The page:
I went to Interesting2008 on Saturday and it lived up to it's name. I saw Russell Davies speak at dconstruct2007 and think that he is a inciteful thinker, so when I saw that he runs a mini-conference every year to which he invites 'interesting' people to speak for 5, 10 or 20 minutes I jumped at it.
I'm going to list a few of the highlights for me, but really it was a "you had to be there" thing:
Roo Reynolds spoke about his love for Lego (which is only referred to as 'Legos' in the US before anyone comments). I liked the way that his slides were on a slideshow and that he wasn't triggering them. This kept it quick and punchy. The slides themselves were pictures, so there wasn't a need to process them too much. Enthusiasm about the subject helps too.
This presentation by itself has inspired me to run some sort of Interesting at work.
Horses can't see in front of their noses and have a fight-or-flight instinct. Gemma told us about why horses think that rustling crisp packets are lions or bears dues to the blind spots behind them and in front of their noses, plus the fight-or-flight instinct. This immediately made me think of peripheral vision for characters in Zombie Attack (the game that my team are writing as a Gold Day activity. I see another post there)
This connected as well with an article in the Saturday Times magazine about how to survive disasters. We should really speak of fight-flight-or-freeze instinct as a captured animal may play dead to put an attacker off (some attackers are wary of already dead prey as it might be diseased or off).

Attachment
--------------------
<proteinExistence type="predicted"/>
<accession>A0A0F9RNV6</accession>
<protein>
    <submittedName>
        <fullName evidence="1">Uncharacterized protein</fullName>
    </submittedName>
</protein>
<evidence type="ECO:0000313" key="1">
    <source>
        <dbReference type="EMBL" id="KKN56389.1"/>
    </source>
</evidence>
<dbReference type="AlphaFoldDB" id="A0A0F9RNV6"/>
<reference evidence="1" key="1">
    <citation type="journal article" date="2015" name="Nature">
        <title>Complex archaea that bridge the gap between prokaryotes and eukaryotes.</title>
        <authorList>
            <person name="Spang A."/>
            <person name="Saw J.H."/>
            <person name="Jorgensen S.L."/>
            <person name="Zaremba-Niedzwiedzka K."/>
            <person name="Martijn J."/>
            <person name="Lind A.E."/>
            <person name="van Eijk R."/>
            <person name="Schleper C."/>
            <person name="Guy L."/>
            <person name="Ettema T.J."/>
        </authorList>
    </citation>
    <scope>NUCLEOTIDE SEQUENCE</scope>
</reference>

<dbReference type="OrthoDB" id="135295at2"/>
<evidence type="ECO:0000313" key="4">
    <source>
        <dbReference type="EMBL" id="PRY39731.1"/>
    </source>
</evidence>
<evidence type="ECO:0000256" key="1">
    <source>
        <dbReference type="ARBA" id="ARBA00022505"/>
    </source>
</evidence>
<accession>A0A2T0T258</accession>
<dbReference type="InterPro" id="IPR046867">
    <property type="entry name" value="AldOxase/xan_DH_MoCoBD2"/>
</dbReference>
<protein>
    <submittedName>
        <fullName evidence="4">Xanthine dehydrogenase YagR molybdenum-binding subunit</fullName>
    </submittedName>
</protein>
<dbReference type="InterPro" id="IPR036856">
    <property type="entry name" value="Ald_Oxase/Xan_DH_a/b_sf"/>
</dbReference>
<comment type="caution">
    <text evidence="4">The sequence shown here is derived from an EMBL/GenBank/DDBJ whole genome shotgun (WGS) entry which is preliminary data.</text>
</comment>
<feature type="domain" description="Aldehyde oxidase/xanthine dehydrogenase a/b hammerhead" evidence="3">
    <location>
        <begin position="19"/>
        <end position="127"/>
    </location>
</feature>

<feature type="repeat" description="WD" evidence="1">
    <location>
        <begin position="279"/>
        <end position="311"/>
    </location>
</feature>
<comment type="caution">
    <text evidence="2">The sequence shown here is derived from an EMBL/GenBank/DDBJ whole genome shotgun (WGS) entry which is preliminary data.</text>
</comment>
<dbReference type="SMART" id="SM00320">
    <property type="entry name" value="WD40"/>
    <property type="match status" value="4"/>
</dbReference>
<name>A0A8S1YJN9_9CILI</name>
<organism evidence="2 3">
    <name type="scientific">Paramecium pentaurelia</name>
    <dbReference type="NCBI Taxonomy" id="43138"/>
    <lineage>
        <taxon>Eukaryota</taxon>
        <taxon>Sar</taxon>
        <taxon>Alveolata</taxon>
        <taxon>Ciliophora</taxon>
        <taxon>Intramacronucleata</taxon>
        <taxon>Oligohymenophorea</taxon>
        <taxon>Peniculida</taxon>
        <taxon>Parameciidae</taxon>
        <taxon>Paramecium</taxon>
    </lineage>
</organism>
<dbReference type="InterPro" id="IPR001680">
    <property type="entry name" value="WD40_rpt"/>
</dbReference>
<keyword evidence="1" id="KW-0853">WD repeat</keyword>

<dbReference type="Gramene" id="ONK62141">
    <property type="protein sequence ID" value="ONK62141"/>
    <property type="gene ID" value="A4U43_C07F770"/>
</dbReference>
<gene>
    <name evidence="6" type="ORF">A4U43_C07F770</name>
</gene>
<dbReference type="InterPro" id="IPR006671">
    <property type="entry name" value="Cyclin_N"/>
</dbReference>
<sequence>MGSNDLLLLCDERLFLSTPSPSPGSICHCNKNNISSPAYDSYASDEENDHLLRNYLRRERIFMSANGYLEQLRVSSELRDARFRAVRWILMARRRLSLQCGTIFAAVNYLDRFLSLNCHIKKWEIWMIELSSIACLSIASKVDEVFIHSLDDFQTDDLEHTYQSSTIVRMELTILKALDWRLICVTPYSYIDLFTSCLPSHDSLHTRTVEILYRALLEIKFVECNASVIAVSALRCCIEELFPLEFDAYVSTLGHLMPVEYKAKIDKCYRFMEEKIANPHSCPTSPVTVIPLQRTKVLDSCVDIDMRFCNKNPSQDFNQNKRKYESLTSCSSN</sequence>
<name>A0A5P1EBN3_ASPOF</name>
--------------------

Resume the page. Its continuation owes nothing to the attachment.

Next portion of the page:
I was surprised by the subject matter and liked the presentation.
This speaker (James Wallis) carried out a geographical survey of World of Warcraft. By knowing how fast a character can walk and having a straight line to navigate he was able to put a scale to the map of Azaroth. This put it at roughly the size of the Newcastle (JN: changed after a comment from James on my Flickr picture) and about 10% the size of the Death Star (generally reckoned to have a diameter of 120kms).
Further experiments with jumping from comparing the known height of a character to a tall building and then jumping from said building and timing how long it takes to hit the ground showed that gravity is 1G, the same as Earth. This means that the planet(oid) must be extremely dense at 5850g/cm3 (Earth is 5.5 g/cm3) which may explain why dropped items are hard to pick up again as they may be covered in very heavy dust.
There was a final anomoly though. It seems that the planetoid may be flat as you can get to the edge.
Matt Dent won a Royal Mint competition to design the reverse of British coins. Each will have part of the design of a heraldic shield on.
George Oats from Flickr talked about:
Many users like to get awards/badges on Flickr. These have value as they are public recognition. I wonder whether there is a difference in value because they are awarded by other users rather than being official.
I liked this analysis of a form of naive art, scribbles.
This rang true for me as I was earlier inspired by rememble.com to draw some cartoons of my recollections. I found it a lot easier than just writing about them.